lou3Noseslide in Philly. Photo: Kelly Ryan 1995 

ZAPPO: You’re right! That whole Philly scene changed everything. That’s when I started riding big boards, like the Capital “Stamp”. It was about 8.75”. I was riding the Nicotine “Session Everything” 65mm wheels. Skating became riding a skateboard again, not just doing flip tricks. We skated everywhere and everything. It was amazing and those top Philly guys just blew my mind, especially Ricky. They laid the framework for all that, they opened people’s minds.

I was hanging out and skating in Philly a good amount back then. I used to chill at an apartment where a few guys from down this way had moved so they could be close to center city. They were a few blocks from City Hall. I remember seeing Fred Gall skating one afternoon and he had METAL written on his truck in black marker. Then sometime later I remember seeing the Metal Wheels. They were big wheels, bigger than 60mm and had a pretty thin profile if I remember correctly. I was amped on them because I loved big fucking wheels. In any event, what was the next phase for Metal Skateboards? How did it go from being a thought, to a skateboard “gang”, to an actual company?

CUCCARO: Well at this point we all were free to travel and do whatever we wanted. So the four of us packed our bags and went to San Francisco. Fred Gall and Jerry Fisher had been there before and knew it was sick. All those hills and spots all over the place. Once we were out there we all had to find spots to stay. Most of the guys stayed with the NYC crew and they set me up at Mike Daher’s house. Each day I’d leave Mike’s and go meet those other guys. I never really hung out there and then one day Mike wanted to know what we were getting into. I told Mike we were filming this video called “Metal”. I explained the whole thing to him. He was stoked and from that point on he came out almost every day, filmed and hung out. Over the short time we were out there Jerry Fisher was talking about doing boards. None of us really had a board sponsor, aside from Mike and Fred. It was a weird time in skateboarding, no one was doing their own shit. No one would just quit a company and take pocket money to start a new brand. The one’s that seemed like they did, back then, had “backers”. The backer was a guy that had money to throw around and skated. He usually wasn’t really caring about skateboarding, this is why most of those “legit” brands back then are no longer around. So when we got home, we had to buckle down and get a product line in order. There would be four boards. Mine, Mike Daher’s, Jerry Fisher’s, and a “team” board. Then wheels and t shirts. Now at the time we all rode abnormal skateboards. Everything was like 8.5” x 34” with a 15” wheel base. We rode Bones “Bombers” that were 60mm to 68mm. No one rode or really sold that stuff, so we had to design our own. People talked shit, saying we road man hole covers. In my mind, why I rode that stuff, I was bred to skate place to place after being in Philly for so long. I wanted the fastest way to get from point A to point B. Looking back on it now, we basically rode cruiser long boards, before there were cruiser long boards. We skated them like a normal boards too. So at this point, it’s 1997. We had shirts, wheels, and boards. The boards were blank at the time because those guys wanted them printed here for some reason. But they never got done, basically everything started to fall apart between us, nothing was getting done. In fact, I never saw nor owned my own pro board with the printed graphic, until I found one on Ebay about seven years ago and bought it. Eventually I spent most of my time with Fred, skating and traveling. We really didn’t see anyone else. Everyone was on their own trip, literally. It just wasn’t fun anymore, that camaraderie we had was gone. Fred, Brian Stevens and I split. We decided to do Metal on our own. I wanted to take what we built out in Philly and bring it home to New Jersey.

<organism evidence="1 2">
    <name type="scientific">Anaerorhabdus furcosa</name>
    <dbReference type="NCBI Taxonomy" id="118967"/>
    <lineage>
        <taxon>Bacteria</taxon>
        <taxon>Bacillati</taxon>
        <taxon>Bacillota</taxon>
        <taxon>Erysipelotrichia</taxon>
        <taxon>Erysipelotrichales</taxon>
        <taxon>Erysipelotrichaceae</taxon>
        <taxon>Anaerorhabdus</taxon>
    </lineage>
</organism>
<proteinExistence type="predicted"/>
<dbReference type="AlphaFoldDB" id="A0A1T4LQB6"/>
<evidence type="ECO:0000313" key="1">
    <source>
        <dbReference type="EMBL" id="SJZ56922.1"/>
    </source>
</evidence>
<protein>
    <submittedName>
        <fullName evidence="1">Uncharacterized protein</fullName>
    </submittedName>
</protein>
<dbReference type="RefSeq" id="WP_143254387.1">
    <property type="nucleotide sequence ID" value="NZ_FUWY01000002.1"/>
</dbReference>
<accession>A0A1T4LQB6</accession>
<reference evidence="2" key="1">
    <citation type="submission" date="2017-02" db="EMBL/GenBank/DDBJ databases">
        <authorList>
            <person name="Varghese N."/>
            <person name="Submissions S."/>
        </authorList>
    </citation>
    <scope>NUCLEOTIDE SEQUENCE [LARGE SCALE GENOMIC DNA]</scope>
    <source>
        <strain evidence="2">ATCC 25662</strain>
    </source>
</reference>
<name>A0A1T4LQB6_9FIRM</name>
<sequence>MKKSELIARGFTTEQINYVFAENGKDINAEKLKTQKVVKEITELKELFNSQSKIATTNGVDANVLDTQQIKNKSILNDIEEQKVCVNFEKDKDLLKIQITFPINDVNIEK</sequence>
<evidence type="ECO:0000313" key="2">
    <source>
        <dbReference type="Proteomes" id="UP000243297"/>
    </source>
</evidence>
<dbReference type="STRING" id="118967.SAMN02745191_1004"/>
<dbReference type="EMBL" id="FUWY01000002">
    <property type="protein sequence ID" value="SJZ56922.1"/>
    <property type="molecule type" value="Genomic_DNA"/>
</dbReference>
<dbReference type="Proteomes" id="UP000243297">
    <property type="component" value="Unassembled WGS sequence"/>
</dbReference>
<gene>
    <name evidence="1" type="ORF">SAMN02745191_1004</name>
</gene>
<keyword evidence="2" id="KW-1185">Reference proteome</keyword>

ZAPPO: So after things fell apart in Philly, you came back to New Jersey with the intent to continue Metal Skateboards. What was your new approach after some upsets and lessons learned? How did things play out once you settled back in Jersey?